IN A small room just a few minutes from the centre of Tamworth, women from just about every continent were represented.
It was a rich tapestry of nationalities, language, culture and cuisine with a common thread binding those present.
Migrant stories bringing them to Tamworth and the challenges, quirks and fortunes which followed.
While the stories are inherently unique and what drove them to seek a new life in Australia distinct, there is a shared experience which has traversed the globe and found its way to the C3 church on the Duri Road.
It was the second time Multicultural Tamworth has hosted a women's afternoon for the city's migrant women; an event about sharing and learning.
If you were there to listen, there was a lot to be learnt with PhD candidates rubbing shoulders with some of newest arrivals and longer-term multicultural Tamworthians.
They each brought something special Multicultural Tamworth vice-chair, Shalini Pratap, said.
"It's just learning how each other's journey into Australia has been and all of the strengths they have ... It's quite amazing," she said.
She has lived in the city for about 17 years and said it was important for migrants to know there were people willing to help in the community where familial connections mightn't be existent.
"I used to have neighbours, we were only neighbours for six or eight months, and they used to bring us dinner and I would sit and wonder 'how could somebody do something like that', because I was never used to that," she said.
"I think a lot of women are learning a lot of those things as well."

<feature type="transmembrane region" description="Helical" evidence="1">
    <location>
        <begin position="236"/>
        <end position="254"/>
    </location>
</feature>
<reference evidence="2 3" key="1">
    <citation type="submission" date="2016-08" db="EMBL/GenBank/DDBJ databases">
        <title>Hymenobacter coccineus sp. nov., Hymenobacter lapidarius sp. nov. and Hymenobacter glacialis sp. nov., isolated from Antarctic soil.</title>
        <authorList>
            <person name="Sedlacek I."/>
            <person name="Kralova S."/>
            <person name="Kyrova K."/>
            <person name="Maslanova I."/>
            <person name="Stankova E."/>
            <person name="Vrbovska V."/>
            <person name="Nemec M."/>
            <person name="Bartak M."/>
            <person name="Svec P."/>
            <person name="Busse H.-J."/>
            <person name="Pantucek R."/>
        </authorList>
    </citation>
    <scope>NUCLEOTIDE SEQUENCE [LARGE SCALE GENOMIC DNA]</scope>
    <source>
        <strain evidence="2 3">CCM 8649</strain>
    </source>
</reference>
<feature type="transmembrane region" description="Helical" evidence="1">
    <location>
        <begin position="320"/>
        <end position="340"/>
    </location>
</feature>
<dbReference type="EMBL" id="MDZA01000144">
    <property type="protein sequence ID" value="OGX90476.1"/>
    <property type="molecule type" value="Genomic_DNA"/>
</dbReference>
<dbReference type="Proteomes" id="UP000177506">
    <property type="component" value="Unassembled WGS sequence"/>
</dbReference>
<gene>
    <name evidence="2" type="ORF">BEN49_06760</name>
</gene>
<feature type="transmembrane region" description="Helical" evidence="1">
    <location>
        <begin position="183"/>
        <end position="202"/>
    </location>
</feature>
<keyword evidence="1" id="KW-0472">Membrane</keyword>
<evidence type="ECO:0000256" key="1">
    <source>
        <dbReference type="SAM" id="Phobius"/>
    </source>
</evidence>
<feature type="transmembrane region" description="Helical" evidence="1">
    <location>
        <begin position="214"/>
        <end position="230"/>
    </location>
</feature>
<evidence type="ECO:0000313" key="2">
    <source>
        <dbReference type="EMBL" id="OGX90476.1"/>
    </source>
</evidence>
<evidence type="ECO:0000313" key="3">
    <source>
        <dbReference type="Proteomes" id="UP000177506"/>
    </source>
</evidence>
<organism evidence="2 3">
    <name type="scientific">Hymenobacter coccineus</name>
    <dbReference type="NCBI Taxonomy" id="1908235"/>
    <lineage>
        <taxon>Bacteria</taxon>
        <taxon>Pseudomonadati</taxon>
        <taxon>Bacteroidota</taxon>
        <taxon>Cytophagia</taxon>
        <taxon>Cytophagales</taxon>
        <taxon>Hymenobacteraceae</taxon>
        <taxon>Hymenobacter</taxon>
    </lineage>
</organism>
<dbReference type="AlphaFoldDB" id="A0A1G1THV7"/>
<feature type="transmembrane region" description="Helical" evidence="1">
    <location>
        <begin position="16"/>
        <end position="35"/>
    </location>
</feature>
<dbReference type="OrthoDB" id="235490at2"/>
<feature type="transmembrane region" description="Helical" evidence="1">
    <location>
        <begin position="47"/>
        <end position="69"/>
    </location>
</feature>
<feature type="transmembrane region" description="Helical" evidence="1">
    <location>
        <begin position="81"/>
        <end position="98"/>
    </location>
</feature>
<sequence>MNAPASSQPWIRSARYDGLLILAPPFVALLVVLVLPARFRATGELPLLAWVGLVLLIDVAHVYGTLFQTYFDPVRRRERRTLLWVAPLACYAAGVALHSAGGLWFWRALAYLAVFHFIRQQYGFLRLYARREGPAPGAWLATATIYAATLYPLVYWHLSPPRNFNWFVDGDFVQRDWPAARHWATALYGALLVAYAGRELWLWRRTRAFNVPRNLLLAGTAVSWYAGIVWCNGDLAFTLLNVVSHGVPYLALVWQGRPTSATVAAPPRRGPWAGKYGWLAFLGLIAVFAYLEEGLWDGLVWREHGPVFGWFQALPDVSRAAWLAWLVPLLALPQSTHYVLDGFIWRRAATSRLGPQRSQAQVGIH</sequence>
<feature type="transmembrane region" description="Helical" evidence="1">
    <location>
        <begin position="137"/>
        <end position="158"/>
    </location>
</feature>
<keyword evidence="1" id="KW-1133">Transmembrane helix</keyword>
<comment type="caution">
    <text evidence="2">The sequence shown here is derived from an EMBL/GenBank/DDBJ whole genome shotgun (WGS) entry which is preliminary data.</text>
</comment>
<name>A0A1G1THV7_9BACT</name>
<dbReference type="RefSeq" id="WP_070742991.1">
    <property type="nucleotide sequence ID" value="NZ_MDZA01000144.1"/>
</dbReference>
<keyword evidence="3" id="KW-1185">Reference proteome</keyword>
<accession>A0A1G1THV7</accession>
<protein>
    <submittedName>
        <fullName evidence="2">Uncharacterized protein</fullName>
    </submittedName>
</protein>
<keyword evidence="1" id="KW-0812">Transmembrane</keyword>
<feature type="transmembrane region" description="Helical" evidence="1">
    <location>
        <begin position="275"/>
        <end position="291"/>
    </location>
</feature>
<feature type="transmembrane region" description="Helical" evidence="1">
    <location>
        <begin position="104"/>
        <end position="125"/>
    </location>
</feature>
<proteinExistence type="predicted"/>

"The voluntary work that people in Australia do, a lot of people from different cultures are not aware of that sort of stuff."
The volunteer spirit and community-mindedness which crosses borders in the migrant community. and sees people working together to overcome things like language barriers when applying for jobs or going about day-to-day activities.
It's a far cry from gobsmacking experience of Ms Pratap's early days in Tamworth.
"I had so many people write stuff and put it in our post box, stuff like 'go back to your country' or 'catch the boat back'," she said.
"I'm like 'you don't even know how I have come, I am legitimate visa holder in Australia and I am permanent resident and a citizen now.
"But I think things have really changed now, people are really understanding.
"It is amazing how much people learn through other's cultures and ... the more exposure you get, the more accepting people become."
She said Fiesta La Peel, an annual event which showcases foreign food, and its ever-growing support and attendance spoke for itself.